• On top of the roasting rack place the chicken. I put two cloves garlic and 2 quarters of oranges into the cavity of the chicken. The other two quarters of the orange I roasted alongside the chicken, and let the juices inside concentrate to squeeze over the chicken when eating.
  • Using your fingers, lift the skin off the breast of the chicken, not tearing or removing, but lifting from the meat.
  • Use one hand to hold skin open, and the other to stuff herb butter down under the skin onto the breast meat of the chicken.
  • Stuff as much butter under the skin as you can, and anywhere else under the skin of the chicken you desire.
  • Pat the skin back down, season the chicken with kosher salt and ground black pepper. Drizzle with a little olive oil and place into the oven at 425 degrees for 20 minutes.
  • Turn the oven back down and cook at 350 for 1 hour.
  • Check the chicken, if blood is pooling at the back cavity of the bird, then it needs to cook further. If the juices are running clear then it is done.
  • Remove the chicken and let it rest for 15-20 minutes to produce an extremely juicy piece of meat.
Perfectly roasted chicken

Perfectly roasted chicken

Herb Butter

1 stick butter, softened

1 T finely chopped fresh marjoram (Oregano is a fine substitute as well)

2 T finely chopped fresh flat leaf parsley

1 T finely chopped fresh thyme

1 T orange zest

1/2 t kosher salt

freshly ground black pepper

Brine

8 cups water

1/4 cup kosher salt

1/2 cup granulated sugar

2 T herbs de provence

2 T Mustard seeds

1 Orange, juiced and peel

  • Start with 4 cups hot water, add in sugar, salt, orange juice and peel, and seasonings. Stir until sugar is dissolved.
  • Add remaining 4 cups of cold water. Submerge your chicken into the brine and leave for 2-6 hours.
  • Remove Chicken from brine, dry off completely and let sit for an hour to let the water content of the chicken equalize.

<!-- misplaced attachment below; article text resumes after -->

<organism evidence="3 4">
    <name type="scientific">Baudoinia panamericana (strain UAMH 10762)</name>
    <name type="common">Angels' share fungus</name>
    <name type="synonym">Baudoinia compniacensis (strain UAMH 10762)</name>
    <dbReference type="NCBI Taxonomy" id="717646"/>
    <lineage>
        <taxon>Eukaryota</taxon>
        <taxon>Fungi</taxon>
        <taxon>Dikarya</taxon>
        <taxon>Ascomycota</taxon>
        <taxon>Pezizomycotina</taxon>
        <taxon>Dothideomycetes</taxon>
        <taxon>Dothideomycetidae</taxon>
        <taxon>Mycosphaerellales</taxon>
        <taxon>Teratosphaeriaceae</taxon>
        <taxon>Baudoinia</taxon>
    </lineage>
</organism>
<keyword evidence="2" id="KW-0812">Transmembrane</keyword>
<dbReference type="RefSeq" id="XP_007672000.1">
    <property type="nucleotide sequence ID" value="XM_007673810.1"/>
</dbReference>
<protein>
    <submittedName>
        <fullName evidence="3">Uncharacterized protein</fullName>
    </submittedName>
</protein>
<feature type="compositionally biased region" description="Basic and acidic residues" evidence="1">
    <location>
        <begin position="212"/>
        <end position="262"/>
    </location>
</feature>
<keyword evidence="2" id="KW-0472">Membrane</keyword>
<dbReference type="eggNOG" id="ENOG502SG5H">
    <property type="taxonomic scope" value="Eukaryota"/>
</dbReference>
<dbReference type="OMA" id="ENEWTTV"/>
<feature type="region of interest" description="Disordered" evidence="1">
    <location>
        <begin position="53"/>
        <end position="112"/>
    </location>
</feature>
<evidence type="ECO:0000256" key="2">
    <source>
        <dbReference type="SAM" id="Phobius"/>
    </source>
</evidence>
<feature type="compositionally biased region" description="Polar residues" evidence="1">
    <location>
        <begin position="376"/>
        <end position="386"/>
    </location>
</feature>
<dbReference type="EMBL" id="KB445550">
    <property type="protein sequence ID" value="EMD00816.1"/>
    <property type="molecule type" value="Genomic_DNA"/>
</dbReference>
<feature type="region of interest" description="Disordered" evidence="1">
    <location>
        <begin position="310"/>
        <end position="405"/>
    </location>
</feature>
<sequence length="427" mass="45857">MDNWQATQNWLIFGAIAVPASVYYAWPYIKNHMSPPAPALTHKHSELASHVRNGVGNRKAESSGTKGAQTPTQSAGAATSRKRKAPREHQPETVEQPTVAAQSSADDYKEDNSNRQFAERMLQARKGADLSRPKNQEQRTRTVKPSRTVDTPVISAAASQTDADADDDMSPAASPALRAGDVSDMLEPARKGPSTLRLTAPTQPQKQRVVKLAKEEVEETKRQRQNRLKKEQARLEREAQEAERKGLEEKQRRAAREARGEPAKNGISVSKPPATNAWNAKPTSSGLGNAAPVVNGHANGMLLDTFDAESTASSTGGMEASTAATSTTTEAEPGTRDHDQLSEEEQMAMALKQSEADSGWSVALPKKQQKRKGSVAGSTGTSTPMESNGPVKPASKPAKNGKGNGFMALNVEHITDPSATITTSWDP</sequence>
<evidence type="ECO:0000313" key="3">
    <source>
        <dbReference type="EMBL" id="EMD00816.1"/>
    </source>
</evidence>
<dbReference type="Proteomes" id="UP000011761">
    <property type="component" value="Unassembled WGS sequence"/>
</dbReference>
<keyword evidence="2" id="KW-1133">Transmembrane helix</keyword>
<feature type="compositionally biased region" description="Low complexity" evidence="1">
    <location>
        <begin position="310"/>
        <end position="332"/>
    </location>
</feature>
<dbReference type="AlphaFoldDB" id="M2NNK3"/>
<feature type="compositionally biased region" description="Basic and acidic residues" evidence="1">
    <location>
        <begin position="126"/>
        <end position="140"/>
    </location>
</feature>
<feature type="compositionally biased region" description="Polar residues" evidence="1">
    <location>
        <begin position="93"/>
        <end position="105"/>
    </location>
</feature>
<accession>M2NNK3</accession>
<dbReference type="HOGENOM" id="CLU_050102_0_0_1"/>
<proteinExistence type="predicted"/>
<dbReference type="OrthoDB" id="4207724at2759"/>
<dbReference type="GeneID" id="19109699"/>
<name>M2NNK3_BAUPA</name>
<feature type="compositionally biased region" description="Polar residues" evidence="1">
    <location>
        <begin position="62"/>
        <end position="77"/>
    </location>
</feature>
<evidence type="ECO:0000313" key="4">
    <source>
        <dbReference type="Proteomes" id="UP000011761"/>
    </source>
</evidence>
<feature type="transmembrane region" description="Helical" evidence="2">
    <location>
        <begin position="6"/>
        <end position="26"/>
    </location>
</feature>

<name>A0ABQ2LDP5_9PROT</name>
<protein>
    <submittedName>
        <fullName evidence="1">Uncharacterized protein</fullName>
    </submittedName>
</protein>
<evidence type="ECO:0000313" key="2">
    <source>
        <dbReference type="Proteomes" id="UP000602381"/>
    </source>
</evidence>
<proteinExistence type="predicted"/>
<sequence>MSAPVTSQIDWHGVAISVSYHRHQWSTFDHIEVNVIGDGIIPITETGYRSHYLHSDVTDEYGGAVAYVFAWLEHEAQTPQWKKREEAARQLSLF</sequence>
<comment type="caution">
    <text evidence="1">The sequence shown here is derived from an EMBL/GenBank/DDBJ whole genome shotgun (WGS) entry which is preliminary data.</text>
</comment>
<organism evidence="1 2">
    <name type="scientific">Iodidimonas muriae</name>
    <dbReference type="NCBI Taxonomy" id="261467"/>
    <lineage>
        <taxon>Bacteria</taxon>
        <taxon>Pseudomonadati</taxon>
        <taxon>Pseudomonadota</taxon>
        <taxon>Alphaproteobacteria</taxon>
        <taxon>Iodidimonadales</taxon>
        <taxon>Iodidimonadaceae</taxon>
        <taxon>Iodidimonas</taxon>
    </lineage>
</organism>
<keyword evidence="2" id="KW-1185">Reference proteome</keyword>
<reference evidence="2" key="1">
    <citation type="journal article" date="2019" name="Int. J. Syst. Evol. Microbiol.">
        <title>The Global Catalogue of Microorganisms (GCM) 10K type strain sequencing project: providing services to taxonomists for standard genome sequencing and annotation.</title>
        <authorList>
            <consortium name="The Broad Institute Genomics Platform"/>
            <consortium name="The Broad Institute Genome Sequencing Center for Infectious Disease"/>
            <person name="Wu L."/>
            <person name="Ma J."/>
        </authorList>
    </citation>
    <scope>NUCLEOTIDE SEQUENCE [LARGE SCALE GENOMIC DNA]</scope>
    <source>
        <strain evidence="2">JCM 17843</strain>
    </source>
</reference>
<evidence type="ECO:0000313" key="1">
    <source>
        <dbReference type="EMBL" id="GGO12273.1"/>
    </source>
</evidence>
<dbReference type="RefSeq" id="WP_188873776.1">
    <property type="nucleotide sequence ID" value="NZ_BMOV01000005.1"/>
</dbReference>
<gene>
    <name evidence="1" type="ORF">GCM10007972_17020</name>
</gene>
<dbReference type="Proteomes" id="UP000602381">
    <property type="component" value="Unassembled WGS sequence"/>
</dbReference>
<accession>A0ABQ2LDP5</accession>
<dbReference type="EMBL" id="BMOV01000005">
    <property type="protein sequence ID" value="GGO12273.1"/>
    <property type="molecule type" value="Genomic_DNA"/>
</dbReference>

Herb Butter Roasted Asparagus

1 bu Asparagus

2 T herb butter

Sprinkle salt

Dash ground black pepper

Asparagus smothered in herb butter

Asparagus smothered in herb butter

  • Cut your asparagus to size, removing the woodsy bottom part.
  • Lay them flat on a tray, and drop pats of softened herb butter on them.
  • Using your hands, smear the butter evenly oven all of the asparagus.
  • Sprinkle a small amount of salt and pepper (because the butter is heavily seasoned)
  • Roast at 400 for 7-10 minutes. Do not over cook, they will turn to mush. 🙂

 

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Homemade Tagliatelle Pasta

3 whole large eggs

2 cups durum flour (If you can’t find specialty flours I’ve made it with AP flour at its just delish)

2 T olive oil

1 pinch kosher salt

  • Place two cups of flour and salt into a bowl and make a well.
  • Beat the eggs in a another bowl with the oil.
  • Pour egg mix into the well off the flour.
  • Using a fork, start to combine the egg and flour by mixing in a little in from the sides at a time.
  • Do this until all the liquid is combined. A dough will start to form.